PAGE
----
Zenit rocket resumes flights after February failure
BY STEPHEN CLARK
Posted: August 31, 2013
An Israeli communications satellite successfully launched Saturday from the Baikonur Cosmodrome on the first flight of a Zenit rocket since the same type of launcher lost control and crashed into the Pacific Ocean moments after liftoff in February.
Saturday's launch was the first flight of a Zenit rocket since a doomed Feb. 1 mission under the auspices of Sea Launch destroyed the Intelsat 27 communications satellite seconds after liftoff from Sea Launch's ocean-going launch platform in the Pacific Ocean.
Investigators blamed the Feb. 1 failure on a component inside the Zenit first stage's hydraulic steering system.
The hydraulic power supply unit, known by its Russian acronym BIM, failed approximately 3.9 seconds after liftoff due to "abnormal performance" of the pump, which is supposed to pressurize the hydraulic oil supplied to the Zenit rocket's first stage engine gimbal actuators.
During launch, the actuators pivot the Zenit's four-nozzle RD-171M first stage engine, directing the engine's thrust to guide the rocket on the proper trajectory.
The rocket's RD-171M main engine was built by NPO Energomash in Russia, and the Zenit's two main stages are manufactured by Yuzhmash in Ukraine. The Block DM upper stage comes from Moscow-based Energia.
The launch of Amos 4 was conducted under the Land Launch banner managed by Space International Services Ltd., a Russian launch provider. Sea Launch was not affiliated with the Amos 4 mission, but the Land Launch and Sea Launch services use same type of rocket with minimal changes.
With a launch mass of nearly 9,500 pounds, Amos 4 was built by Israel Aerospace Industries for Spacecom, Israel's Tel Aviv-based communications satellite operator.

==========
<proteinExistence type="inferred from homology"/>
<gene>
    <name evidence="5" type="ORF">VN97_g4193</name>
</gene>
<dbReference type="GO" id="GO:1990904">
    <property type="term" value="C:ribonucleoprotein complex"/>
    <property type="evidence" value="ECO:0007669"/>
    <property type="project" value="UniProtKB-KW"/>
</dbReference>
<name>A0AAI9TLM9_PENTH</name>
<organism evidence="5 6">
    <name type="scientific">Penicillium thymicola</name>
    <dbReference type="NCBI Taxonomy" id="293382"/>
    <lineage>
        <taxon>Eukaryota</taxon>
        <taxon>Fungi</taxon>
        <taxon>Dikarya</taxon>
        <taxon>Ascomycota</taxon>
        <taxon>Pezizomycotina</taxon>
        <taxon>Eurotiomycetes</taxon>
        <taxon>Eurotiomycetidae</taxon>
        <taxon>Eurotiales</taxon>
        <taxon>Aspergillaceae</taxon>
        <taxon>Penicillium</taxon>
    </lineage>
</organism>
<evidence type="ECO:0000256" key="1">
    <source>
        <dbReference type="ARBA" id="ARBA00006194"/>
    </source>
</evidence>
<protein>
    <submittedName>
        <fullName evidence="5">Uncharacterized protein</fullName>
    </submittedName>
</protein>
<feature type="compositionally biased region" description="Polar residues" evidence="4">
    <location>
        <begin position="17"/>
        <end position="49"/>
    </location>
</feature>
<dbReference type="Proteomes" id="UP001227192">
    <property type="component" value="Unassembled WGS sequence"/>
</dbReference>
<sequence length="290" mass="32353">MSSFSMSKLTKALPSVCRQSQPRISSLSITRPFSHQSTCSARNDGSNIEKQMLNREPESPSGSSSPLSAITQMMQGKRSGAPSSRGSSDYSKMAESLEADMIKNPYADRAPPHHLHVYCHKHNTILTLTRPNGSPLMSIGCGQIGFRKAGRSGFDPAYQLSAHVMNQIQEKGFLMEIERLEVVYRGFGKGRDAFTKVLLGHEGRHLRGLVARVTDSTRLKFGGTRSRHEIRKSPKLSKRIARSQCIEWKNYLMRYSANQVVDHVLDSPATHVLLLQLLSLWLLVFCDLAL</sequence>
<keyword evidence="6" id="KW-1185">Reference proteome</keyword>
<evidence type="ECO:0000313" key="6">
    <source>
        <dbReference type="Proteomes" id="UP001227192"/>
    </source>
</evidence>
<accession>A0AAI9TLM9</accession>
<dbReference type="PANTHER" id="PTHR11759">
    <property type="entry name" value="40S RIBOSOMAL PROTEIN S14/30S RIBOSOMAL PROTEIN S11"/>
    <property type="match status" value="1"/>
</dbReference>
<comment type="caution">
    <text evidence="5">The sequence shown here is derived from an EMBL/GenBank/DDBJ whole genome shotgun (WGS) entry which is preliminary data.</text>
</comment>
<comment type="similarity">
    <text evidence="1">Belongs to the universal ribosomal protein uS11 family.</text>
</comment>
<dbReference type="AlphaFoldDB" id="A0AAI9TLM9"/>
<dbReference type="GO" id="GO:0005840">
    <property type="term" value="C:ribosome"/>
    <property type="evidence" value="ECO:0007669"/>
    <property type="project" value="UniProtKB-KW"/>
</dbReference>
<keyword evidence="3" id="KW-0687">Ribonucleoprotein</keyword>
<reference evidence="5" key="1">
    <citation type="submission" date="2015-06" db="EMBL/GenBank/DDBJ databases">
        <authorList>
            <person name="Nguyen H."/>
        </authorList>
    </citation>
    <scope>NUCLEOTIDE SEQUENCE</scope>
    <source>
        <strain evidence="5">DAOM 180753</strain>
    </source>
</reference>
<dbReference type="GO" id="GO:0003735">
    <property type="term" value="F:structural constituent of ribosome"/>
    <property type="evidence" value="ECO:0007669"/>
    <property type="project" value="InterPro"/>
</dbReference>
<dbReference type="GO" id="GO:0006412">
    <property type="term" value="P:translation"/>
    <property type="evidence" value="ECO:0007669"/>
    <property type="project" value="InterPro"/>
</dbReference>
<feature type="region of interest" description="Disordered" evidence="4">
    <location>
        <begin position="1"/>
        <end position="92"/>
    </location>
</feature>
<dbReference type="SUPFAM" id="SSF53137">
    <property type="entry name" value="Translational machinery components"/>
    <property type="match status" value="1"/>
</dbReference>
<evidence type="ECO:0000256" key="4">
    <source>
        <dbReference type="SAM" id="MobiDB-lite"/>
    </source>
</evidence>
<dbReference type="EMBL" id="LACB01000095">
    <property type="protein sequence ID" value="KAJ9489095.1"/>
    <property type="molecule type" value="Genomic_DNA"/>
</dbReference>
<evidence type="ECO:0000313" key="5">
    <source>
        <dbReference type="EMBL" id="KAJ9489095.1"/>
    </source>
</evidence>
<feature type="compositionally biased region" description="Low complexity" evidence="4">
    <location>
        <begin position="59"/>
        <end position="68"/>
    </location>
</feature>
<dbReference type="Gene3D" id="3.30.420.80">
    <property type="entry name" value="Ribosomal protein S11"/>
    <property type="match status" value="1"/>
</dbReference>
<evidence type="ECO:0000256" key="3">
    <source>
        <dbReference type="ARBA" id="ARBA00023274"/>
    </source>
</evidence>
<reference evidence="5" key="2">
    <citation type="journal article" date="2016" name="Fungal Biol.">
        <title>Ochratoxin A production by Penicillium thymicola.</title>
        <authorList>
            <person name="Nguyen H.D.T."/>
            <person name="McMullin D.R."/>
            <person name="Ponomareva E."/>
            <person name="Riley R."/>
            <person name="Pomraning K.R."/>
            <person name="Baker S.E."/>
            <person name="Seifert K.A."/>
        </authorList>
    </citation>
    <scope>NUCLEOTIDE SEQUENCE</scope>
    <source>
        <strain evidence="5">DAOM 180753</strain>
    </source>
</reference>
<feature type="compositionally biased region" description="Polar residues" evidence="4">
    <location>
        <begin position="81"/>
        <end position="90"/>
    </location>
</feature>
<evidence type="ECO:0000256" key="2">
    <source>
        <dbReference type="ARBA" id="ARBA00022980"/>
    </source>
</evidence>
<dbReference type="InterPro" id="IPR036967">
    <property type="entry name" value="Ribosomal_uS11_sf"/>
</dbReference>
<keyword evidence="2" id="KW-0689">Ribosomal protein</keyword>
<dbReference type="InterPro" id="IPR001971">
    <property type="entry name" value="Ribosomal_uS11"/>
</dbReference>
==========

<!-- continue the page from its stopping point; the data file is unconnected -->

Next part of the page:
IAI and Spacecom announced ground controllers established communications with the Amos 4 satellite shortly after its deployment from the Zenit's Block DM upper stage, indicating the craft was healthy following launch.
"We feel very proud of Amos 4, which reaffirms IAI's position as a world class satellite provider with industry leading capabilities in observation and communication satellites," said Joseph Weiss, IAI president and CEO.
Amos 4 will extend Spaceom's coverage footprint to Russia and Asia, along with improving service in the Middle East and Europe with Ku-band and Ka-band transponders.
"Amos 4 continues Spacecom's tradition of providing top quality satellite solutions primarily for emerging markets and is another milestone for the company," said David Pollack, Spacecom's president and CEO. "We are continuing to maintain our fast growth as we push to become a major player in our markets and expand and extend our reach in becoming a global satellite operator. Working with IAI throughout the process has been a blessing and we look forward to further cooperation with them."
The satellite will be positioned in geostationary orbit 22,300 miles over the equator at 65 degrees east longitude, but Amos 4 will initially operate from 67.25 degrees east longitude for in-orbit testing.